MICHAEL MUSTO: 10 NYC Songs Better Than Taylor Swift’s

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Hey, Taylor Swift, go home. Kay? Thanks. Bye.
Hey, Taylor Swift, go home. Kay? Thanks. Bye. Love, New York.

Taylor Swift has as much to do with New York as alfalfa sprouts and kidney-shaped pools. Now that her song “Welcome To New York” has been anointed as some kind of Gotham anthem for the ages, we locals have to revolt and “shake it off” in favor of some way more appropriate numbers — stuff with actual grit, realness, and NYC flavor.

Here are 10 songs I’d way rather have be the NYC theme song:

“New York, New York”

Broadway songwriters John Kander and Fred Ebb wrote this stirring, glitzy belter for the underrated 1977 movie of the same title, in which Liza Minnelli sang the living daylights out of it. Yes, I’m only referring here to the Liza version, not the Sinatra one, in which the one-take wonder messily repeats a lyric. Liza gets it right and should definitely be the queen of New York, not Taylor freakin’ Swift!

“New York Tendaberry”

Sweetly soulful white girl Laura Nyro was the heart of what makes New York quirky and profound. Her 1969 intimate vocal musing, done merely with her own piano accompaniment, is a slow and personal ode to the city, full of weirdness and feeling. And the lyrics! “Sidewalk and pigeon/You look like a city/But you feel like religion to me.”

“Native New Yorker”

The disco group Odyssey scored big in 1977 with this lilting, shimmery dance-floor hit, which was kind of elegant and a little bit trashy at the same time. Everyone loves the part that goes, “You’re no tramp, but you’re no lady … You’re the heart and soul of New York City.” The song exudes so much more understanding of my town than any former country star ever could.

“Spanish Harlem”

Ben E. King debuted this classic in 1960, but it was the 1971 Aretha Franklin version that was the hit with its spiky vocals and rich resonances of uptown life. Aretha changed “Spanish Harlem” to “black ‘n’ Spanish Harlem” to make it more inclusive, and the result is a bonafide beauty. And our gal Laura Nyro covered it to perfection on her “Gonna Take a Miracle” album.

“Walk on the Wild Side”

A stunner off Lou Reed’s 1972 “Transformer” LP, this one unexpectedly brought transsexuality, drugs and hustling to the Top 20. The deadpan lyrics (backed by “colored girls” going “doo-do-doo”) span various Warhol stars and their colorful, outrageous, touching treks to NYC. If Taylor Swift’s even heard of this back-room classic, I’d be deeply surprised.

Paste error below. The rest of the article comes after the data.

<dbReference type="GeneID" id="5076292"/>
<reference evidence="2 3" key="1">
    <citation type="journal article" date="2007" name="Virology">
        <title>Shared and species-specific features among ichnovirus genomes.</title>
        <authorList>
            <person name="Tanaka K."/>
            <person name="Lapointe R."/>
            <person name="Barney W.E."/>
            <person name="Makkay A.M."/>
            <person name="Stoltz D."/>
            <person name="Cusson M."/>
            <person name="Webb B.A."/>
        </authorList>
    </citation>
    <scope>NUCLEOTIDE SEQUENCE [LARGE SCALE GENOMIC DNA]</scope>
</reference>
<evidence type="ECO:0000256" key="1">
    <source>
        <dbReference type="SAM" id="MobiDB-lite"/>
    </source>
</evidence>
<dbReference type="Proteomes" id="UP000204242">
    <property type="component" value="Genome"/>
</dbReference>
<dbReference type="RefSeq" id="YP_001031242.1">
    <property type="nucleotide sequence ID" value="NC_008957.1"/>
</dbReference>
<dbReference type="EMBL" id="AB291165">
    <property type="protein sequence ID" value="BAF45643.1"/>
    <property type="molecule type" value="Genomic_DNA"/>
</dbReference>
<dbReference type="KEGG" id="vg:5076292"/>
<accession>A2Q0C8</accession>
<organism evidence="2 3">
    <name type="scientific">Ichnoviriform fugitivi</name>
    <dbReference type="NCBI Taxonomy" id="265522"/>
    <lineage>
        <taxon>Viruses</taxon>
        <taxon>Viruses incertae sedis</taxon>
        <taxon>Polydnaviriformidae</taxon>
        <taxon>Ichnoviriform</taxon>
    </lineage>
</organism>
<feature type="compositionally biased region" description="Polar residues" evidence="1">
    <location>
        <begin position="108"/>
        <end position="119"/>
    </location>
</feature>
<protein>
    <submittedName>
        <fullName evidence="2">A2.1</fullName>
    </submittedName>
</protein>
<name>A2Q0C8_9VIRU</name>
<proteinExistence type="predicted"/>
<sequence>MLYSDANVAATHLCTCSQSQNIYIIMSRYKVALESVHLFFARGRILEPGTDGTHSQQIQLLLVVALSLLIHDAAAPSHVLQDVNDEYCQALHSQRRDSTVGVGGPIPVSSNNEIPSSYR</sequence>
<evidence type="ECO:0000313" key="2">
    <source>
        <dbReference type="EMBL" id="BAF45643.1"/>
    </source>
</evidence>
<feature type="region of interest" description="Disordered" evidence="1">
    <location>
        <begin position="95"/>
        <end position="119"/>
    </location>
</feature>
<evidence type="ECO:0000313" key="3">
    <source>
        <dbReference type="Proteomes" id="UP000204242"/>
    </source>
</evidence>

“New York Groove”

In 1978, the members of the heavily made up supergroup Kiss took a big gamble and came out with four solo albums. What an overreaching idea, even on paper! But surprisingly, it was guitarist Ace Frehley’s album that got the most attention, mainly because of this percolating pop song which was catchy and hard to resist. Russ Ballard wrote the song, which actually made the Top 20, but believe me, that was the end of the Kiss solo albums.

(tie) “Manhattan” & “Empire State of Mind” 

The legendary team of Rodgers and Hart wrote “Manhattan” — which most people think is called “I‘ll Take Manhattan” — for a 1925 show, and the song went on to survive decades of reinterpretation, becoming a true anthem to New York’s wonders. Ella Fitzgerald did it, and so did Mickey Rooney, and Rod Stewart and Bette Midler even tried it as a duet. But the best version is the 1960 one by Dinah Washington, who captures the deep-seated affection and wit.

“Empire State of Mind,” Jay-Z’s sincere tribute song with vocals by Alicia Keys, intricately mentions places Taylor Swift is probably unfamiliar with — Brooklyn, Tribeca, Harlem and Bed-Stuy — with details that only a true-blue resident could conjure. And when Keys wails away with, “These streets will make you feel brand new/ big lights will inspire you,” it’s clear that this is a New-York-state-of-mind song that joins the ranks of the best.

“Rockaway Beach”

This jittery, peppy and lovable Ramones song from 1977 was their highest-charting hit ever. Dee Dee Ramone wrote it in the spirit of the Beach Boys and other surf rockers, making it an ode to the Queens beach he loved. (And not including at least one Queens song would be wrong. The borough gets forgotten too often. I might even go there in a few days if I can figure out what train to take.)

“NYC”

In the middle of the smash show “Annie” — the one about that darling orphan who’s taken up by that kazillionaire — comes this percolating, joyous, brassy Broadway tribute to the wonders of the great metropolis. Building and mounting, it chirps stuff like, “You crowd, you cramp, You’re still the champ/Amen for NYC.” The song was written in 1977, which was obviously the high watermark for New York songs. It was the same year as “New York, New York,” “Native New Yorker” and “Rockaway Beach”!

“New York/N.Y.”

This is quite different from the Liza song. German songstress Nina Hagen belted it on her 1983 “Angstlos” album, with all kinds of scale-jumping flourishes and other wacky trillings, making for a wonderful paean to New York at night. The most memorable lyric is probably “And New York City has for sure the horniest crowd,” but Hagen also gets props for immortalizing various super cool ’80-s nightclubs (“AM/PM, Pyramid, Roxy, Mudd Club, Danceteria/The newest club is opening up.” She should be First Lady to Liza’s Queen.

Michael Musto is a contributing journalist for TheBlot Magazine.

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